Harold Colyer Conklin (April 27, 1926 – February 18, 2016) was an American anthropologist who conducted extensive ethnoecological and linguistic field research in Southeast Asia (particularly the Philippines) and was a pioneer of ethnoscience, documenting indigenous ways of understanding and knowing the world.
Conklin was born in Easton, Pennsylvania in 1926 but moved before the age of one to his father’s hometown of Patchogue, New York. Interested in Native American culture from an early age, he was adopted by the St. Regis Mohawk tribe of the Akwesasne (Mohawk) Nation in 1939, when he was in eighth grade. While in high school, he pursued his interest in anthropology by serving as a volunteer at the American Museum of Natural History under anthropology curator Clark Wissler.
Conklin entered the University of California, Berkeley as an undergraduate in 1943, studying with anthropologists Robert Lowie, Alfred L. Kroeber, and Edward W. Gifford, as well as geographer Carl O. Sauer. He attended Berkeley for one year before being inducted into the United States Army in July 1944. After serving briefly in New Guinea and Leyte, he served with the 158th Infantry Regiment on the island of Luzon in the Philippines.
When World War II came to an end, Conklin continued serving with the Army in the Philippines until his discharge in August 1946. With the support of the Berkeley anthropology department he remained in the Philippines to conduct fieldwork for a year and a half. In 1947, he traveled to Mindoro and Palawan for a linguistic and cultural survey, spending time with the Hanunóo, an upland tribe in Mindoro. In Manila, he met with the tropical botanist Harley Harris Bartlett, who instructed him in botanical research and provided him with funds to create an ethnobotanical collection from Palawan.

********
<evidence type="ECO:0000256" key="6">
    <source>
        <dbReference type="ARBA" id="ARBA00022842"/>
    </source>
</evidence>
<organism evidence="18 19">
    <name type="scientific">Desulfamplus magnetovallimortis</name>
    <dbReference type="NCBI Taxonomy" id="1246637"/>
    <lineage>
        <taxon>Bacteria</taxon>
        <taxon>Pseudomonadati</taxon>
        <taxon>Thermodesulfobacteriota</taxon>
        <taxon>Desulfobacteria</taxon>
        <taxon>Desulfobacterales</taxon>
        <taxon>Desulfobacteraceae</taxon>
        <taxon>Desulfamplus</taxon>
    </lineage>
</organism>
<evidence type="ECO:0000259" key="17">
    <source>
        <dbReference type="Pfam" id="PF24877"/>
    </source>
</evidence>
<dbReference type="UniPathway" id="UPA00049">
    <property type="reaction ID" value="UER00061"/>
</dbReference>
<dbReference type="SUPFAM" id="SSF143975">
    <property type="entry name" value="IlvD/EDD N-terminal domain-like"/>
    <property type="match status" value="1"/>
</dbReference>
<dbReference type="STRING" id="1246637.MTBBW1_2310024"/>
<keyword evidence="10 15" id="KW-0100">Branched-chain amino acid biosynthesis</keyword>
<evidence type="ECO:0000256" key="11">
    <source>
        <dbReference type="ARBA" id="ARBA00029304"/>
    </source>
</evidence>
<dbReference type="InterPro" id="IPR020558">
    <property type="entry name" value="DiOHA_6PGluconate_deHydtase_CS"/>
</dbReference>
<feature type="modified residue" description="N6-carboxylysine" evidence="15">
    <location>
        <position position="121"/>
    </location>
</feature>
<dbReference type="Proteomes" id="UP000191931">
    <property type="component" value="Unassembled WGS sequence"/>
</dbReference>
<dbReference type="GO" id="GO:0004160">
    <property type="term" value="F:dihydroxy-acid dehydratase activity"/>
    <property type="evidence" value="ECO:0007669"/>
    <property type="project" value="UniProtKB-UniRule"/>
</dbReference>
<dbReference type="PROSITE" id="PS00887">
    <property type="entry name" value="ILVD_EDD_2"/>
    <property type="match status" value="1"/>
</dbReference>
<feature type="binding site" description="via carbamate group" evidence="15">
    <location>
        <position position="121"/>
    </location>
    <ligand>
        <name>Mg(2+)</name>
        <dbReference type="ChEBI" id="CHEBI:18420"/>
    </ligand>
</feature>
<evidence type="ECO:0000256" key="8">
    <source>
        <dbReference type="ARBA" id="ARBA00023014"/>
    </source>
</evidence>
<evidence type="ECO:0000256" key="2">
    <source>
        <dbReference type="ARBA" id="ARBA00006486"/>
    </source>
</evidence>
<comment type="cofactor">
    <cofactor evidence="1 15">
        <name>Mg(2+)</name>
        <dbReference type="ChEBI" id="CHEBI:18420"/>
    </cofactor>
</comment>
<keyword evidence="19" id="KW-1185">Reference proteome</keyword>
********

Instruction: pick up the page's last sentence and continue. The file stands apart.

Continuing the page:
Conklin returned to Berkeley in 1948 and finished his undergraduate work in 1950. He then started graduate school in anthropology at Yale University. At Yale he studied with Floyd Lounsbury (who became his dissertation advisor), Bernard Bloch, and Isidore Dyen, among others. His fellow graduate students included William C. Sturtevant and Charles Frake, who shared his interest in language, culture, and cognition. He conducted fieldwork among the Hanunóo in Mindoro from 1952 to 1954, completing his dissertation in 1955.